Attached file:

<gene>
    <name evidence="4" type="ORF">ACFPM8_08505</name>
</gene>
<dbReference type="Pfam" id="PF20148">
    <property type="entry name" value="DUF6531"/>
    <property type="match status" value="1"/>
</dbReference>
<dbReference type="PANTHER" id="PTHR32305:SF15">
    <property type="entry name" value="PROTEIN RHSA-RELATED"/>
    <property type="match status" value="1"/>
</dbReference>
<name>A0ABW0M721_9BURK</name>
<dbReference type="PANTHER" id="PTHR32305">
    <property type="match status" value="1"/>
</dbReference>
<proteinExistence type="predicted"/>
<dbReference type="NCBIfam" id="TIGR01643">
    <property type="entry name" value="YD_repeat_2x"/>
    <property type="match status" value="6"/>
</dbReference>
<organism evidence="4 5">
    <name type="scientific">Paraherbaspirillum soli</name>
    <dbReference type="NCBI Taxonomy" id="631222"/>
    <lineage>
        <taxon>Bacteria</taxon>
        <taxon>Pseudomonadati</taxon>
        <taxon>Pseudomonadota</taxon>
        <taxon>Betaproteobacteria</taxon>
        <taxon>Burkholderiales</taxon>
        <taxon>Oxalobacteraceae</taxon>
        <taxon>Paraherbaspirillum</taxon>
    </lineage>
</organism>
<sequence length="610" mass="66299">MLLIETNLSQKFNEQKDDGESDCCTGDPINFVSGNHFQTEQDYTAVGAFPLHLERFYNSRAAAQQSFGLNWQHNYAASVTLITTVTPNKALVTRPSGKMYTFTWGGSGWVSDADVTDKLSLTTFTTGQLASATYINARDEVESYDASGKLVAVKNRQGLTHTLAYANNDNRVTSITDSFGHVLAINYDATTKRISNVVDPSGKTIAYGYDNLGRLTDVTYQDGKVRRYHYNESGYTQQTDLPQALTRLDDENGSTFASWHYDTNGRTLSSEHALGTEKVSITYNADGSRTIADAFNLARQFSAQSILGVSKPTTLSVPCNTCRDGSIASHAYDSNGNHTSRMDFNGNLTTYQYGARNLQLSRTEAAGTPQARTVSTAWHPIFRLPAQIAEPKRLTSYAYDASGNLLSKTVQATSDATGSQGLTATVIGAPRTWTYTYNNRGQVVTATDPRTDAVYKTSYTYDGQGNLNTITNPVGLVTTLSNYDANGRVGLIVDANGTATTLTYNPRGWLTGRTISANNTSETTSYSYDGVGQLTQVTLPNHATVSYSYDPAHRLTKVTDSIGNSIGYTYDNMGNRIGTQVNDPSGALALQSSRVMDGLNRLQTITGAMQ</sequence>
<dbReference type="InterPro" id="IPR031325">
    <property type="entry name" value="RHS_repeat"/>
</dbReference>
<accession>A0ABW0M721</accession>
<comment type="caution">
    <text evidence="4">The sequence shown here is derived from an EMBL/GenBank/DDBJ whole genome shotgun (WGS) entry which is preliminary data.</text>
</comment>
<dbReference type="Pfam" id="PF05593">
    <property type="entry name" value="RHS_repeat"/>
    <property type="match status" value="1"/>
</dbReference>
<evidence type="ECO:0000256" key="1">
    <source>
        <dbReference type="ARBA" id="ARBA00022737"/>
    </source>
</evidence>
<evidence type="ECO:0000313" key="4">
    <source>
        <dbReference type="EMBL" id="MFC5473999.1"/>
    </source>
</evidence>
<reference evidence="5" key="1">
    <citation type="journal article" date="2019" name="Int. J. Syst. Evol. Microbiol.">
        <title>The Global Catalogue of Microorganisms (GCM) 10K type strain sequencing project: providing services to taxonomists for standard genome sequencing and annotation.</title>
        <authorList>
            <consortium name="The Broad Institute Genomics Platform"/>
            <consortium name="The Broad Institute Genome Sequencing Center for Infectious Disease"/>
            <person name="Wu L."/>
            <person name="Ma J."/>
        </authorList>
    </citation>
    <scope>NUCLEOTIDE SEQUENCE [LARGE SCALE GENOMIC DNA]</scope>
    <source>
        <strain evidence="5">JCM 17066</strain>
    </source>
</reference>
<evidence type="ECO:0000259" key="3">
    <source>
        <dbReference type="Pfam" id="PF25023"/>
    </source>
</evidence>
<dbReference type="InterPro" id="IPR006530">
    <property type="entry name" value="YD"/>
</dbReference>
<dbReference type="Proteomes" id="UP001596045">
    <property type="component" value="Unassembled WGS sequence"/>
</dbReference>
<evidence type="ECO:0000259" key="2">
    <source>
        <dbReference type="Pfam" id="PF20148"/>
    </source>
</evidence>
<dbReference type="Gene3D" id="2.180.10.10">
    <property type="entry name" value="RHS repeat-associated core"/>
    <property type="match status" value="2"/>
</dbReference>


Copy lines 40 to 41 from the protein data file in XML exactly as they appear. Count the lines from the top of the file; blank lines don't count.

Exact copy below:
    <text evidence="4">The sequence shown here is derived from an EMBL/GenBank/DDBJ whole genome shotgun (WGS) entry which is preliminary data.</text>
</comment>